Robert L. Smith| Cleveland
The morning staff meetings at Explorys are called sprints. No one sits down. Software engineers and data scientists gather at a white board, busy with note cards, and discuss the issues of the moment. Scribbles on each card denote a question to be answered, a problem to be solved. One by one, team members pluck a card from the board, choosing their assignment, and head back to their workstations — maybe on a Razor scooter. New knowledge pours endlessly into Explorys and a youthful, tech-savvy staff races to absorb the possibilities. The same could be said of the company, which is helping propel the region into an emerging industry known as information analytics, or Big Data.
With innovative hospitals and strong universities, Cleveland had been seen as a likely player in the quest to make sense of the sea of data, much of it health-care related, generated by digital technology. But local entrepreneurs from different industries are showcasing the potential sooner than expected.
Spun out of the Cleveland Clinic three years ago, Explorys already employs 85 people searching and organizing health care data and the prospects are as bright as its hip new offices in University Circle. Suddenly, economic development specialists are eyeing Big Data, and its potential for Cleveland, with new intensity.
“Companies like Explorys are going to be big, and they’re showing us that Cleveland has a great opportunity,” said Tom Sudow, a vice president for business attraction at Team NEO.
As Explorys pushes the envelope in health care information technology, a handful of other area companies are beginning to mine enticing data veins.
From the manufacturing sector comes Huneo, a Cleveland startup applying principles of process manufacturing to health care diagnostics. It’s developing an infrastructure for capturing and analyzing real-time data from medical tests, starting with sleep studies.
With technology licensed from Kent State University, Streetsboro-based GraphSQL is pursuing graph-data analysis of massive databases, which could bring new strategies to the financial services industry.
Reach Ventures, a young company in Chagrin Falls, hopes to help a range of organizations tap Big Data, including retailers, insurance companies and hospitals. Recently, it teamed up with University Hospitals Case Medical Center to launch Socrates Analytics, a company developing software designed to help hospital administrators sift the data of daily operations and improve efficiencies.
For motivation, the founders have only to look to Explorys, where the staff hustles to keep up with the sweep of its home-grown technology.
Offering a Google-like search engine, Explorys allows doctors and researchers to scan anonymous patient records — often millions at a time — to spy disease patterns, predict treatment outcomes and, maybe, reveal a better remedy.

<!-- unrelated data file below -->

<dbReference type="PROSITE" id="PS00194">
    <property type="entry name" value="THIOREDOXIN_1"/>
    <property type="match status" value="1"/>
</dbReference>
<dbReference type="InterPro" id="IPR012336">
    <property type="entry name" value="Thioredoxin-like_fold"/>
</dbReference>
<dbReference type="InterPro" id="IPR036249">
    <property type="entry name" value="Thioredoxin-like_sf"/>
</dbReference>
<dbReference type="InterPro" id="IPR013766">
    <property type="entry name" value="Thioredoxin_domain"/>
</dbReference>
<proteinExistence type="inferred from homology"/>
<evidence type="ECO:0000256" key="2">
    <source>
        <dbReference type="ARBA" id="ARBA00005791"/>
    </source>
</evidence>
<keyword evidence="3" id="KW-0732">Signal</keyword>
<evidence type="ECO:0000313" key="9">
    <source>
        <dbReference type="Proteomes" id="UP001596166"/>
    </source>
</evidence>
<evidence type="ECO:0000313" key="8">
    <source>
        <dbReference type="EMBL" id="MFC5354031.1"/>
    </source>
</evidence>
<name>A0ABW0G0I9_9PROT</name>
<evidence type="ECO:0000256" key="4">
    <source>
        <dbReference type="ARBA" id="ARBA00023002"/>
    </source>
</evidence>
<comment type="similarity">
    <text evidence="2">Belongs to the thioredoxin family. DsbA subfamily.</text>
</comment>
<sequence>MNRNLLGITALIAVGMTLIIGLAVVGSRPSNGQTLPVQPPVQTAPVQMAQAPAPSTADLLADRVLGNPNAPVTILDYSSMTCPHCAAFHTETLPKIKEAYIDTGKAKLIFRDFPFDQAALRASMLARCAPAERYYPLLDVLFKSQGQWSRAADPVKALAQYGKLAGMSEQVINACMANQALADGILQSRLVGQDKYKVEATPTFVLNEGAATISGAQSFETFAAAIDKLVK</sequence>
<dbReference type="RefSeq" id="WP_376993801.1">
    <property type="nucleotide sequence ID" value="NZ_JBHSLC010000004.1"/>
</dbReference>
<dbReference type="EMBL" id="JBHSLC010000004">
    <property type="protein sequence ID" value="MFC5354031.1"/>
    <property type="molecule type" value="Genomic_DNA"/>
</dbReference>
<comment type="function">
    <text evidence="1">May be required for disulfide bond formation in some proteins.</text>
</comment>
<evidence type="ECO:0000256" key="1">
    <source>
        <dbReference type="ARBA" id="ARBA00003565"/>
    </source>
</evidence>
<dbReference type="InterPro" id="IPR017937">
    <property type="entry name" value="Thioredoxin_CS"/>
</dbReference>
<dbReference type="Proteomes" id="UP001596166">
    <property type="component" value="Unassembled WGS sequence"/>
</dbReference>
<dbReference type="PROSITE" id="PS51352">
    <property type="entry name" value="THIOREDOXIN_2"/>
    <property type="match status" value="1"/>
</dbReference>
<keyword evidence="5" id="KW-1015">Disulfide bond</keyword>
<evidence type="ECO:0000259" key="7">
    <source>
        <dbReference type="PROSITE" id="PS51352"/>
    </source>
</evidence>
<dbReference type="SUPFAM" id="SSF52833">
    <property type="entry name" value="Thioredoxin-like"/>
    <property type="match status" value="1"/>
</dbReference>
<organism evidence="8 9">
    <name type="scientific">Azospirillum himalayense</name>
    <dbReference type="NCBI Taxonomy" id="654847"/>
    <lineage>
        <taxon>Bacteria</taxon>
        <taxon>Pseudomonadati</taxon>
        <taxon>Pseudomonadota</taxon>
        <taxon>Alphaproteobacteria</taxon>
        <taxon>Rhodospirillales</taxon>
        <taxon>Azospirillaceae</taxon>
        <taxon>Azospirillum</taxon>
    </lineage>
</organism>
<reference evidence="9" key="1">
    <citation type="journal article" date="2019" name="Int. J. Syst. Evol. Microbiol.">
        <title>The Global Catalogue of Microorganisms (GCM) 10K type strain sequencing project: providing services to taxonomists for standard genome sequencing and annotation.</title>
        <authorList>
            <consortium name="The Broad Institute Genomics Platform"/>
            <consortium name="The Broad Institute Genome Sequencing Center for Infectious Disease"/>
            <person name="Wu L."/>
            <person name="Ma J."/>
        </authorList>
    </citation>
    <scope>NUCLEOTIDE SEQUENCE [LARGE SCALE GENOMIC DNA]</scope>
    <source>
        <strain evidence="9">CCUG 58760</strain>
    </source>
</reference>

In a field struggling to contain costs, and where decisions can mean life or death, the ability to “browse the crowd” and see what works best is widely considered a game changer.
“Size matters,” insists Dr. Anil Jain, a primary care doctor and a biomedical engineer. He invented Explorys’s search technology and left the Cleveland Clinic to put it to bigger use, teaming up with a pair of data-savvy local entrepreneurs.
“Does Drug A work better than Drug B? We have enough data to find out,” Jain said. “Our goal is to change healthcare as we know it. And that means creating and understanding new knowledge.”
Experts say the discoveries have only just begun.
“We’re generating more and more data every day. Most of it’s noise but often there’s a signal,” or useful knowledge, said Phil Simon, author of the upcoming book, Too Big to Ignore: The Business Case for Big Data. “Retailers, advertisers, NASA scientists, I really do think it’s going to effect everyone.”
The Cleveland edge
There are limits to the usefulness of big data, Simon says. Not everything can be crowdsourced, and reading a spreadsheet will never replace human intuition, especially in medicine.
But innovations have led to an easily accessed technology that companies and industries of all sizes are eager to exploit, and that means opportunities and jobs.
Sudow and others think Northeast Ohio enjoys an edge in the emerging field.
As a center of health care innovation, the region creates plenty of data to mine. Meanwhile, area universities like Case Western Reserve, Carnegie Mellon and Ohio State produce the statisticians, engineers and health care information specialists the task requires, though not enough.
It also helps that several major area employers, including KeyBank and Progressive Insurance, already explore Big Data and provide a waiting customer base, observers say.
“Clearly, Explorys is at the heart of it right now, but there’s a ton of potential for Cleveland,” said James Weisman, a business strategist for BioEnterprise.